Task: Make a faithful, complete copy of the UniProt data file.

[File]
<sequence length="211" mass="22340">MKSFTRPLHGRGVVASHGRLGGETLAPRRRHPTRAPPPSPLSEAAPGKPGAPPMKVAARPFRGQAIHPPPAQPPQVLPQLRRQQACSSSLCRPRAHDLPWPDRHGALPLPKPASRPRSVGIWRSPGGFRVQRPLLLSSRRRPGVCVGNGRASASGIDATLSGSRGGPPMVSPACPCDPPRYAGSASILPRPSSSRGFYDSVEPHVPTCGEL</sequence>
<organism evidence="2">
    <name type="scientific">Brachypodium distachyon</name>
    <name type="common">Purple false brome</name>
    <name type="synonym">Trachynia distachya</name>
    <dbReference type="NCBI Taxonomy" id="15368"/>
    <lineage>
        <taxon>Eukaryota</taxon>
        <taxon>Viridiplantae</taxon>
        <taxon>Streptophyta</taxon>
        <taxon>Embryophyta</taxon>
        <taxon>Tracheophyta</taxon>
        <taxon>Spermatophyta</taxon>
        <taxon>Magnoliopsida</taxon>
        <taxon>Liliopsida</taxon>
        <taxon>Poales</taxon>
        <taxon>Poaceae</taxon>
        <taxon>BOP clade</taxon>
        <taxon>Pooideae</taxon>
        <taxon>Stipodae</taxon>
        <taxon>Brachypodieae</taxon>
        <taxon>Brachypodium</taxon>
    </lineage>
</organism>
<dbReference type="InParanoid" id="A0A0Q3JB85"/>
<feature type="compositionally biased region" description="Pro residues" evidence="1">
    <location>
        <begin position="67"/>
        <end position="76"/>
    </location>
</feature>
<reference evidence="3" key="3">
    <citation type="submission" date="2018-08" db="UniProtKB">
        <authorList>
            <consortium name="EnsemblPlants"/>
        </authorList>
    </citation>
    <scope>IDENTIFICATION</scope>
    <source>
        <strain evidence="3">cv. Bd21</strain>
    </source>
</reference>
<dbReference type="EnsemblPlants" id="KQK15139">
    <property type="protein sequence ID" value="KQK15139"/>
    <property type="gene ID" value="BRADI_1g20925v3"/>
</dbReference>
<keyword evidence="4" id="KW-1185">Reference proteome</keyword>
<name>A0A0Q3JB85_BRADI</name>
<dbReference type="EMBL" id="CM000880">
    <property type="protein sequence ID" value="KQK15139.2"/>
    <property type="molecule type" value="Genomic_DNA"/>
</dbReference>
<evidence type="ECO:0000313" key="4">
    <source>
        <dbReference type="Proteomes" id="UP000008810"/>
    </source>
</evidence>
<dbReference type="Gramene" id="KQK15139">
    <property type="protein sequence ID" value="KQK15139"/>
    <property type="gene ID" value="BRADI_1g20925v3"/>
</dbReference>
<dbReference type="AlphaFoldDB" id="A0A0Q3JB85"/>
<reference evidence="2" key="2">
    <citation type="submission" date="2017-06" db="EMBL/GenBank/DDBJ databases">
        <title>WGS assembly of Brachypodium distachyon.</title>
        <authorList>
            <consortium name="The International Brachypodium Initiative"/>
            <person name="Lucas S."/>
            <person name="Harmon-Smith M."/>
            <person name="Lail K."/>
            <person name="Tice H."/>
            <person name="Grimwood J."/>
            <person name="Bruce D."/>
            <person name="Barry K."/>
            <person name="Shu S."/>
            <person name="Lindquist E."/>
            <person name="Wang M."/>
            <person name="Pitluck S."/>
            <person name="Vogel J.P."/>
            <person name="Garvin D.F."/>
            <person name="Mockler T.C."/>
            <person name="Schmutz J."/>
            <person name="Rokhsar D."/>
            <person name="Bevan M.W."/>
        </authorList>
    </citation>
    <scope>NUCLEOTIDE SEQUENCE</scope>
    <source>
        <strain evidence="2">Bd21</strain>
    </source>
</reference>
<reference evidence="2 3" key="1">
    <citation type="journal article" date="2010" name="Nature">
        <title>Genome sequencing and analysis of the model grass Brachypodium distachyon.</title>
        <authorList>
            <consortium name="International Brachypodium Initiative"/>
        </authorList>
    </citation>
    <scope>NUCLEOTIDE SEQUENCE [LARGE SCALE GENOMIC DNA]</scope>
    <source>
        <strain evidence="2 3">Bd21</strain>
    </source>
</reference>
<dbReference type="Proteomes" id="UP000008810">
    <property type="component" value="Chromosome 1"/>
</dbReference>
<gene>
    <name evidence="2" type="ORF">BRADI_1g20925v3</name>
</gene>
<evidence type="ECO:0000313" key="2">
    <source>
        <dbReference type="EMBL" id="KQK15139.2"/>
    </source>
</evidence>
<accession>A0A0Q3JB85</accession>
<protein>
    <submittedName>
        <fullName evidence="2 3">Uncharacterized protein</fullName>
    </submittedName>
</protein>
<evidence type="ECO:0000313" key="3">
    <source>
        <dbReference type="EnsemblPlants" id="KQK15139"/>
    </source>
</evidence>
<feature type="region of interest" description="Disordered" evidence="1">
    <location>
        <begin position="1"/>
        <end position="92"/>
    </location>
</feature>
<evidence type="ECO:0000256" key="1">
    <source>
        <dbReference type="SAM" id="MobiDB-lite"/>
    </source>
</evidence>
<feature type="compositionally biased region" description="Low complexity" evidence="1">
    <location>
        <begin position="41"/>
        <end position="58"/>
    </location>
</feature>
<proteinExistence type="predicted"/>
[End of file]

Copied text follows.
<sequence length="211" mass="22340">MKSFTRPLHGRGVVASHGRLGGETLAPRRRHPTRAPPPSPLSEAAPGKPGAPPMKVAARPFRGQAIHPPPAQPPQVLPQLRRQQACSSSLCRPRAHDLPWPDRHGALPLPKPASRPRSVGIWRSPGGFRVQRPLLLSSRRRPGVCVGNGRASASGIDATLSGSRGGPPMVSPACPCDPPRYAGSASILPRPSSSRGFYDSVEPHVPTCGEL</sequence>
<organism evidence="2">
    <name type="scientific">Brachypodium distachyon</name>
    <name type="common">Purple false brome</name>
    <name type="synonym">Trachynia distachya</name>
    <dbReference type="NCBI Taxonomy" id="15368"/>
    <lineage>
        <taxon>Eukaryota</taxon>
        <taxon>Viridiplantae</taxon>
        <taxon>Streptophyta</taxon>
        <taxon>Embryophyta</taxon>
        <taxon>Tracheophyta</taxon>
        <taxon>Spermatophyta</taxon>
        <taxon>Magnoliopsida</taxon>
        <taxon>Liliopsida</taxon>
        <taxon>Poales</taxon>
        <taxon>Poaceae</taxon>
        <taxon>BOP clade</taxon>
        <taxon>Pooideae</taxon>
        <taxon>Stipodae</taxon>
        <taxon>Brachypodieae</taxon>
        <taxon>Brachypodium</taxon>
    </lineage>
</organism>
<dbReference type="InParanoid" id="A0A0Q3JB85"/>
<feature type="compositionally biased region" description="Pro residues" evidence="1">
    <location>
        <begin position="67"/>
        <end position="76"/>
    </location>
</feature>
<reference evidence="3" key="3">
    <citation type="submission" date="2018-08" db="UniProtKB">
        <authorList>
            <consortium name="EnsemblPlants"/>
        </authorList>
    </citation>
    <scope>IDENTIFICATION</scope>
    <source>
        <strain evidence="3">cv. Bd21</strain>
    </source>
</reference>
<dbReference type="EnsemblPlants" id="KQK15139">
    <property type="protein sequence ID" value="KQK15139"/>
    <property type="gene ID" value="BRADI_1g20925v3"/>
</dbReference>
<keyword evidence="4" id="KW-1185">Reference proteome</keyword>
<name>A0A0Q3JB85_BRADI</name>
<dbReference type="EMBL" id="CM000880">
    <property type="protein sequence ID" value="KQK15139.2"/>
    <property type="molecule type" value="Genomic_DNA"/>
</dbReference>
<evidence type="ECO:0000313" key="4">
    <source>
        <dbReference type="Proteomes" id="UP000008810"/>
    </source>
</evidence>
<dbReference type="Gramene" id="KQK15139">
    <property type="protein sequence ID" value="KQK15139"/>
    <property type="gene ID" value="BRADI_1g20925v3"/>
</dbReference>
<dbReference type="AlphaFoldDB" id="A0A0Q3JB85"/>
<reference evidence="2" key="2">
    <citation type="submission" date="2017-06" db="EMBL/GenBank/DDBJ databases">
        <title>WGS assembly of Brachypodium distachyon.</title>
        <authorList>
            <consortium name="The International Brachypodium Initiative"/>
            <person name="Lucas S."/>
            <person name="Harmon-Smith M."/>
            <person name="Lail K."/>
            <person name="Tice H."/>
            <person name="Grimwood J."/>
            <person name="Bruce D."/>
            <person name="Barry K."/>
            <person name="Shu S."/>
            <person name="Lindquist E."/>
            <person name="Wang M."/>
            <person name="Pitluck S."/>
            <person name="Vogel J.P."/>
            <person name="Garvin D.F."/>
            <person name="Mockler T.C."/>
            <person name="Schmutz J."/>
            <person name="Rokhsar D."/>
            <person name="Bevan M.W."/>
        </authorList>
    </citation>
    <scope>NUCLEOTIDE SEQUENCE</scope>
    <source>
        <strain evidence="2">Bd21</strain>
    </source>
</reference>
<reference evidence="2 3" key="1">
    <citation type="journal article" date="2010" name="Nature">
        <title>Genome sequencing and analysis of the model grass Brachypodium distachyon.</title>
        <authorList>
            <consortium name="International Brachypodium Initiative"/>
        </authorList>
    </citation>
    <scope>NUCLEOTIDE SEQUENCE [LARGE SCALE GENOMIC DNA]</scope>
    <source>
        <strain evidence="2 3">Bd21</strain>
    </source>
</reference>
<dbReference type="Proteomes" id="UP000008810">
    <property type="component" value="Chromosome 1"/>
</dbReference>
<gene>
    <name evidence="2" type="ORF">BRADI_1g20925v3</name>
</gene>
<evidence type="ECO:0000313" key="2">
    <source>
        <dbReference type="EMBL" id="KQK15139.2"/>
    </source>
</evidence>
<accession>A0A0Q3JB85</accession>
<protein>
    <submittedName>
        <fullName evidence="2 3">Uncharacterized protein</fullName>
    </submittedName>
</protein>
<evidence type="ECO:0000313" key="3">
    <source>
        <dbReference type="EnsemblPlants" id="KQK15139"/>
    </source>
</evidence>
<feature type="region of interest" description="Disordered" evidence="1">
    <location>
        <begin position="1"/>
        <end position="92"/>
    </location>
</feature>
<evidence type="ECO:0000256" key="1">
    <source>
        <dbReference type="SAM" id="MobiDB-lite"/>
    </source>
</evidence>
<feature type="compositionally biased region" description="Low complexity" evidence="1">
    <location>
        <begin position="41"/>
        <end position="58"/>
    </location>
</feature>
<proteinExistence type="predicted"/>